The MINI was not that small anymore and the customers always asked for more. And the Countryman version was just about what some of them asked: a small crossover vehicle.
After it was kept by BMW to represent them in the small-size premium segment, the MINI brand started to pick-up speed. At first, it was just another small-size vehicle, with a Chrysler engine in it. Then, it was powered by BMW-PSA jointly developed units. After that, the all-wheel-drive came into the equation and the MINI became a crossover.
It was taller, longer, and roomier than its stablemates. It featured new headlights and black molds on the wheel-arches to emphasize the off-road look. It wasn't an off-road vehicle though, but it mimicked one. The tailgate was curved and vertical. Since the car proved to be successful on the U.S. market, the car-maker mounted the rear lights on the fixed rear quarter panels.
Inside, the MINI Countryman offered room for four adults, with easy access through the rear doors. In the back, there was a bigger luggage compartment and, if there was more room needed, the rear seatback could have been folded completely or just in a split way. The only problem for the rear passengers was the transmission tunnel. Other than that, it offered a decent amount of legroom and headroom.
The Countryman was offered with a choice of four gasoline units and three diesel. The standard transmission for the entire range was with a 6-speed manual, while a 6-speed auto was on the options list. It was offered with a front, or all-wheel-drive.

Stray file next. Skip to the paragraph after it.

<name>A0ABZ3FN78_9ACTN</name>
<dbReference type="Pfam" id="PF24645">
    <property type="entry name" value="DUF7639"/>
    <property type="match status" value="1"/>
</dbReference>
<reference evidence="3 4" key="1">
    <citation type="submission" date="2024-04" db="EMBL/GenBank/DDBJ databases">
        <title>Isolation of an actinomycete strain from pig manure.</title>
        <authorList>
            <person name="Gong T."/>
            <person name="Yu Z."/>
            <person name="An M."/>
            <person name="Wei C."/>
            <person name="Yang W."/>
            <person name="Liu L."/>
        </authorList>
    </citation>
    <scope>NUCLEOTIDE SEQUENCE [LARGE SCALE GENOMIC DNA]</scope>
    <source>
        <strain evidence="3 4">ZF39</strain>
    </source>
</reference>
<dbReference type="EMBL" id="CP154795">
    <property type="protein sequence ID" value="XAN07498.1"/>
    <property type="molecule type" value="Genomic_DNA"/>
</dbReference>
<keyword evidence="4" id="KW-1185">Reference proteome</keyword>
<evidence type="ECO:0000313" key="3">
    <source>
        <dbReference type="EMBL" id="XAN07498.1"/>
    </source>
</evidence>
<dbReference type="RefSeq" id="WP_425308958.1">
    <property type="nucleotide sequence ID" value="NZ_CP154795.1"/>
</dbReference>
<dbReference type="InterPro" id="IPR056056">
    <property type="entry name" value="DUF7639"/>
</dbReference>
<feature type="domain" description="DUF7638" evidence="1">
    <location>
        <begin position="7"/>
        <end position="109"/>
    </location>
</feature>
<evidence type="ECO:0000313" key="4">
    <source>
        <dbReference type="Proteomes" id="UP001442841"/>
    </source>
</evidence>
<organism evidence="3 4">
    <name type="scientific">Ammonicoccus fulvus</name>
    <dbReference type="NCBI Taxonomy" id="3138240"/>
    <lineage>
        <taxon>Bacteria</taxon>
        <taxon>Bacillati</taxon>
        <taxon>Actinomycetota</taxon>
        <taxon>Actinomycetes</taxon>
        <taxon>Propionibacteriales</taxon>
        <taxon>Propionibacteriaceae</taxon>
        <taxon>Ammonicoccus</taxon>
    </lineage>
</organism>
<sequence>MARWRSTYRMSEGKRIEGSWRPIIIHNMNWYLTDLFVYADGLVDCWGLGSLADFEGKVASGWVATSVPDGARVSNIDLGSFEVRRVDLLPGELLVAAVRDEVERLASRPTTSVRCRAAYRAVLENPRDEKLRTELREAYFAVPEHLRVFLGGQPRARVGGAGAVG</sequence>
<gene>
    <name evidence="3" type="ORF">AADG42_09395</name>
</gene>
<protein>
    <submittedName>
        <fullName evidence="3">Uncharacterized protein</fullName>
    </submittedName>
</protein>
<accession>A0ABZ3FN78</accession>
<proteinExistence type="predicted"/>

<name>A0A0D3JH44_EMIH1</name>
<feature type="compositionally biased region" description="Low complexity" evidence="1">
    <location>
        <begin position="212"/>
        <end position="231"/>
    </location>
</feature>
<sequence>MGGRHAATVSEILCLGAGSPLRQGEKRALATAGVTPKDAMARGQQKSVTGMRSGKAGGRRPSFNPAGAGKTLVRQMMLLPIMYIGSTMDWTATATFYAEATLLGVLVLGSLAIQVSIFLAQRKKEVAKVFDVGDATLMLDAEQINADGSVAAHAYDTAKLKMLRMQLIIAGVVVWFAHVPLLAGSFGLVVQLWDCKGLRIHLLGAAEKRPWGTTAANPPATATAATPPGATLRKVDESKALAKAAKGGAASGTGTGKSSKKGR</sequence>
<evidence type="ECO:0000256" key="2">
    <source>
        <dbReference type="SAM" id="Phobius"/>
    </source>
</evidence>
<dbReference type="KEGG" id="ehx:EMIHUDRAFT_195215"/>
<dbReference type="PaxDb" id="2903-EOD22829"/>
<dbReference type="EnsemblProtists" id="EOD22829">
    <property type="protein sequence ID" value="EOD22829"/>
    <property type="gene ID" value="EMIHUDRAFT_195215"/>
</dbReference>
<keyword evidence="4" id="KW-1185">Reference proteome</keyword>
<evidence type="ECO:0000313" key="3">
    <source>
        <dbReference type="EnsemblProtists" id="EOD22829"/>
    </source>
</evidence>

The original MINI was released in the 60s’ at it was driven and loved by everyone. Each member of The Beatles had their own MINI.
However, people needed a more practical car, with 5 doors. That’s what also happened in 2010 when BMW decided that it was time to enlarge a the mini car.
The Mini Cooper Countryman was rather a small crossover in direct competition with the Nissan Qashqai.
The dimensions were changed, the Country Man being 10cm wider and 15cm taller, becoming the biggest model Mini ever released.
The Countryman was safer, more spacious and great on longer distances. It kept the Mini’s driving feel with the quick steering and instant feedback.
The perfect 50-50 distribution front to rear made a well-balanced crossover that did well in turns - not as well as the 3-door Mini, but close.
The exterior design was minimal, while everything has been upscaled. The wheels were pushed out to the extremities for better handling.
The Countryman offered a variety of diesel and petrol engines that were mated to either a 6-speed manual or a 6-speed automatic gearbox.
The interior design was pretty much the same as the standard Mini, with the chrome tipped switches all clustered together. The center of the dashboard was occupied by a color screen on which you could check several information.
Space wise, the rear seats could easily accommodate grown ups - a rear bench was also available. The reclining rear seats were a plus for the passengers or the trunk space.
Through the middle of the rear seats, an optional centre rail was available, where items could be clipped.
The trunk was double the size of the Mini and the rear seats were also foldable, thus the load area could be increased.
Safety wise, the Countryman was equipped with ESP, 6 airbags, a tyre pressure monitoring system and others.